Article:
Letters From Hamburg: In The Studio

by Kevin Burton

    I had been looking forward to and working toward last Friday, my consultation day in a local music studio.

   So how did it go?

   A reasonable question, but one without a firm answer at this point.  I was pleased with it. It was fun. The time absolutely flew past. But a true assessment of the visit will have to wait. 

   The purpose of the three-hour session was for the producer to hear me play and sing 16 of my original songs.  That much certainly was accomplished.

   He told me he wasn’t going to give me much immediate feedback on the songs to as not to interfere with my musical vibe.  He stayed true to that.  I was watching from the corner of my eye for body language to give something away but I didn’t get much. 

   I was nervous but not disastrously so.  I sang a little worse, but played keyboard a little better than I had expected.  I was very close to perfect on the right hand part of the bridge to my song “Yesterday Hideaway” which never happens.  I just thought that was funny.

   Decoupling my poor playing from my singing greatly improves the singing and slightly improves the playing. 

   The producer recorded my imperfect versions of the songs and said he will go over them in days to come and give me some more detailed feedback. 

   This was not my first visit to a music studio but it was the first time I had performed any of my originals. 

   Every other time I have been recording cover versions of songs. These covers were to be used as demos to get me gigs, not one of which ever materialized. 

   One thing I was not expecting is how tired I would be after the session was over.

    It was a stressful week because of health concerns on my wife’s side of the family. Then I had to go to plan B on my transportation to (and from) the studio and that plan B was 20 minutes late.  I took my keyboard to the session to add to my comfort while playing but I wasn’t sure it was going to fit in the vehicle.  It did, but then I had to stress over whether it would arrive safely in once piece. Again, it did.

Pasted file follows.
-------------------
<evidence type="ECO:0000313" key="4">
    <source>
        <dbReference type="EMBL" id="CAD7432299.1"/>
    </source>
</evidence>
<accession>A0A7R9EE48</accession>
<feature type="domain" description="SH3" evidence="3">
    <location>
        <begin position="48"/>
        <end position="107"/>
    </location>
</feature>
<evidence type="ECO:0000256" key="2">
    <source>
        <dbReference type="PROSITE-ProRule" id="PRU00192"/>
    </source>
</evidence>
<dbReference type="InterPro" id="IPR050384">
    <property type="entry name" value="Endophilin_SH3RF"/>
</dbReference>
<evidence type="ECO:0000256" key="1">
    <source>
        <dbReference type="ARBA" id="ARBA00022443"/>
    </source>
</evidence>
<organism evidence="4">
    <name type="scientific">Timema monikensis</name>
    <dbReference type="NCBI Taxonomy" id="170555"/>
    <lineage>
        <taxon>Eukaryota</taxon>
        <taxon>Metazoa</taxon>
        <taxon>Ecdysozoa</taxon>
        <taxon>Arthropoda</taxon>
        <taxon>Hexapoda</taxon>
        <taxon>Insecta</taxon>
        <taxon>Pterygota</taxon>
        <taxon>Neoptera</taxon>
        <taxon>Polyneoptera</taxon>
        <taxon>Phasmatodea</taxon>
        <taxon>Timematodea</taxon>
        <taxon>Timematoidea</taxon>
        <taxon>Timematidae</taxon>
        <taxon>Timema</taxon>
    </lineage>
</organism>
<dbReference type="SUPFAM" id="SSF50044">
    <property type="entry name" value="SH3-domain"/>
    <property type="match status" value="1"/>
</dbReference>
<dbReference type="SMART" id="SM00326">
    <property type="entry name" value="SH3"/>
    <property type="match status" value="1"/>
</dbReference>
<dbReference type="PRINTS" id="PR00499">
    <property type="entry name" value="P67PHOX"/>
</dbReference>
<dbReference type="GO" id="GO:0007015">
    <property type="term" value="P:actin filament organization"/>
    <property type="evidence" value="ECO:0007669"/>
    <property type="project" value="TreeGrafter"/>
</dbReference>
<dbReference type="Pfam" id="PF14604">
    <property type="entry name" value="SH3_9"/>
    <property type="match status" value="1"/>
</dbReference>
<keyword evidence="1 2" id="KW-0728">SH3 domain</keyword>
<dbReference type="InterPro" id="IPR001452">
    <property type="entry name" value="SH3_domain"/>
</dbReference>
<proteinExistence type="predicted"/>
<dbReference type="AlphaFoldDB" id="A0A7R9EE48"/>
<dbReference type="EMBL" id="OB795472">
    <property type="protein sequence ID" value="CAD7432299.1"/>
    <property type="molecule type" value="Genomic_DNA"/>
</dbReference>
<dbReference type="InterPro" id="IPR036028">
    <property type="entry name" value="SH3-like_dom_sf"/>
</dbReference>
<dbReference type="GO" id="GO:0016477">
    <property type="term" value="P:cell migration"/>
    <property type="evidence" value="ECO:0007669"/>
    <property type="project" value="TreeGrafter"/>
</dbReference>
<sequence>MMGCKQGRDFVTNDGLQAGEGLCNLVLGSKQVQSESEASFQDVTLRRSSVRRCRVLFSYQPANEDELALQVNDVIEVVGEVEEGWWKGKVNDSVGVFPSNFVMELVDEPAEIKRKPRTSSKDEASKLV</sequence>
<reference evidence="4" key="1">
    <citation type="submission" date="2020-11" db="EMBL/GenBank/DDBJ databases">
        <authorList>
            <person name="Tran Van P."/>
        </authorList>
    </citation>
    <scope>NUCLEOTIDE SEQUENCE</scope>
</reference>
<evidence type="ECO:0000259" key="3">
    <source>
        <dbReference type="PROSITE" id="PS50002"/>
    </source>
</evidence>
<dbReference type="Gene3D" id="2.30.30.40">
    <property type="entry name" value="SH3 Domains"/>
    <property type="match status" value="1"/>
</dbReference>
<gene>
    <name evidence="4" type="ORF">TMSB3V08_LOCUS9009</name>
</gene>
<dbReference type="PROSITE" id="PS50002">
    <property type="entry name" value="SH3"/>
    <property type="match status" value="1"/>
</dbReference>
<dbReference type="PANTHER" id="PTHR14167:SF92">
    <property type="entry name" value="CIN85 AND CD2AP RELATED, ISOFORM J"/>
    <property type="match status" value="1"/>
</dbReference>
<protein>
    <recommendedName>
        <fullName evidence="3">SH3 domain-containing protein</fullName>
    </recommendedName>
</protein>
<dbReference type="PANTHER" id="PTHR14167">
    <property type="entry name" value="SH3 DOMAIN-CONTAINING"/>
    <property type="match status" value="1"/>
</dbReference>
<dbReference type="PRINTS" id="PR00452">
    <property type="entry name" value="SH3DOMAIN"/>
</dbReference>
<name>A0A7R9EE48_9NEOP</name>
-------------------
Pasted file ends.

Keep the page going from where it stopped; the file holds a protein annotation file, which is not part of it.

Add to that the stress of performing before a professional music producer who would eventually pass judgment on my work.

   When I got back home it was like a weight lifted off me.  I sort of collapsed.  I went into that mode where I don’t dare attempt anything too complicated.  I completed some simple tasks, but mostly asked Alexa Myers to use her artificial intelligence to play 70s tunes.

   I thank God for what He allowed me to accomplish. I also point to Mark Twain, who said, “I’ve had a lot of worries in my life, most of which never happened.”

    The feedback on my tunes will be interesting to say the least, but there is not a lot at stake right away.  The first step is just to get the songs recorded and copyrighted formally. I hope to do that whether he loves them all or not.

   That would accomplish my very basic goal of allowing those songs to live on beyond my lifetime. 

   After that stage, things could get interesting.  If one or more of the songs is deemed to have commercial value, that begins the process of cracking a notoriously tough market, popular music. 

   The good part there is, it doesn’t even have to be used for a record.  I am an old man now. Having my compositions made into bank commercials is just as good if it helps pay the bills.

   Anyway, in my post-studio “Hamburg” practice sessions, I played a completely different set of 11 songs over the weekend.  Some of those songs are incomplete and that re-started my creative juices.  Mining the capabilities of my Yamaha keyboard, not to mention my own, gave me another surge of musical energy.

   Much as I like many of the songs I have written, I am convinced my best songwriting is ahead of me.  I just hope I can get some other people interested.

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